The swampy backwaters of the Tigre delta makes for an uneasy backdrop for Anita Piterbarg’s atmospheric debut feature length from the production team behind the Oscar winning ‘El Secreto de sus Ojos’.
It’s Viggo Mortensen’s first foray into Spanish speaking, on celuloid at least. It’s well documented that the actor spent part of his childhood here, firstly in Córdoba and Chaco, then later in Buenos Aires, and has maintained an affinity with the country, as an ardent supporter of the San Lorenzo football team and aficionado of Argentine culture. According to the actor he felt at home on set, having regularly taken the Tigre-bound train for fishing trips as a child.
The film offers an opportunity for Mortensen to flex both his adoptive porteño muscles (his Spanish is flawless) and acting dexterity, playing the characters of two starkly contrasting Argentine brothers, in both lifestyle choice and temperament.
It centres on Agustín, a successful doctor with his own practice, married to the beautiful Claudia (Soledad Villamil) and on the verge of adopting a newborn baby together. Yet happiness eludes him. His unease at the boisterous playing of a group of toddlers in his waiting room and his preference for sharing time with cans of Schneider beers and the four walls of the spare room over his thoughts with his wife suggests trouble in domestic paradise and a reticence to accept the stifling hand he feels he’s been dealt.
A chance visit from his terminally ill out of town twin brother Pedro offers him a one-time get out of jail free card and the break he’s been craving for. An audacious proposition to help end his life and to take over his identity for a sum of money. While Pedro takes a bath in the flat, a bloody coughing fit ensues. Agustin’s snap decision leaves him with blood on his hands and a corpse in his bathtub. With his wife out of town, he is able to makes a seamless transition and heads for the island, stepping into Pedro’s river sodden espadrilles, and turning his back on his life as Agustín.
As the protagonist clumsily muddles his way through making acquaintances with the various characters relevant to the life he’s adopted, Piterbarg plays with the subtle differences between the two brothers’ demeanours, emphasising the austere and hostile winter backdrop of the Tigre to mirror the locals’ distrust and animosity in their reactions towards Agustín in what they interpret as a curious change in Pedro’s behaviour.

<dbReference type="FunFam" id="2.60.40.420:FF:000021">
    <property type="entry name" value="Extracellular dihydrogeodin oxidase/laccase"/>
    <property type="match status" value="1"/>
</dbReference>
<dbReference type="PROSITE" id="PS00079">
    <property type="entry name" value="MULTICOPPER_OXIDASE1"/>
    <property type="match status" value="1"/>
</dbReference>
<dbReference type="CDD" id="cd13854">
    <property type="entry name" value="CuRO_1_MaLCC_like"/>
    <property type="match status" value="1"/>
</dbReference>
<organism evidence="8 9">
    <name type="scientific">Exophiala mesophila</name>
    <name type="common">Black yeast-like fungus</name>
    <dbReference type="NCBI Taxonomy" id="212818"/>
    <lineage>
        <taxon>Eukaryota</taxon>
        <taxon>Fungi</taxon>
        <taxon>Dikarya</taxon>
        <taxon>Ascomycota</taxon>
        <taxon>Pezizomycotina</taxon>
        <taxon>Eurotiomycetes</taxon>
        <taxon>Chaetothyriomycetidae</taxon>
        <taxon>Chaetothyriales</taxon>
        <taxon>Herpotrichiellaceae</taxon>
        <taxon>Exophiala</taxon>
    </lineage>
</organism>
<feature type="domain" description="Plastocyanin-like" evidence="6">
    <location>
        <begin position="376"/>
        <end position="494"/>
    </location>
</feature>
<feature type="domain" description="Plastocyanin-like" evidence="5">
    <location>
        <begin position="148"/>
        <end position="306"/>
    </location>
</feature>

The opening scene, shows Pedro’s honey beehives, and metaphors involving the colony and order are present throughout. Pedro appears to have developed a close friendship with a local girl, who helps him introduce a new queen to the colony, deftly squashing the defective one between her gloved fingers. “If a colony is not working well, the queen must be replaced.”
We get a sense of Agustín adopting a similarly callous approach, flippantly replacing his barren wife in the city for the local girl Rosa, referred to as ‘la pichoncita’ (baby bird), with whom he consummates the relationship his brother had failed to.
Seemingly everyone has a plan and a role to perform, worker bee fashion, yet it becomes increasingly clear that Agustín isn’t at all clear of his own. His unease at the uncertainty of his predicament is palpable and his unsustainable efforts to pass as his brother leave him exposed and trapped by the messy circumstances of the underworld his brother inhabited and he then inherits.
The film clearly boasts an impressive budget, with a multinational production team, headed by 20th Century Fox and with support from Spain and France. With polished performances from Daniel Fanego and Javier Godino in supporting roles, and Moria Casan’s daughter, Sofia Gala, cast as Rosa, the first half shows all the promise of a film capable of following in the cinematic footsteps of ‘El Secreto de sus Ojos’. Yet it’s the length that lets it down. At three minutes shy of two hours, the plot loses momentum and intensity after the hour and a quarter mark, and the underwhelming and somewhat disappointing ending points to a lack of risk-taking by playing it safe.
Despite being a predominantly Argentine project both in terms of direction and collaboration, ultimately it fails to transmit the essence of the country’s cultural identity in any great depth, at times too polished and obvious in places, and less about personal interpretation.
Perhaps the global success and Academy Award of ‘El Secreto…’ and the newfound status of contemporary Argentine cinema both on home turf and internationally, has come at the cost of no longer solely appealing to a local audience. The model of an Argentine film geared for export is one that’s here to stay, and I’m prepared to bet my devalued pesos on it.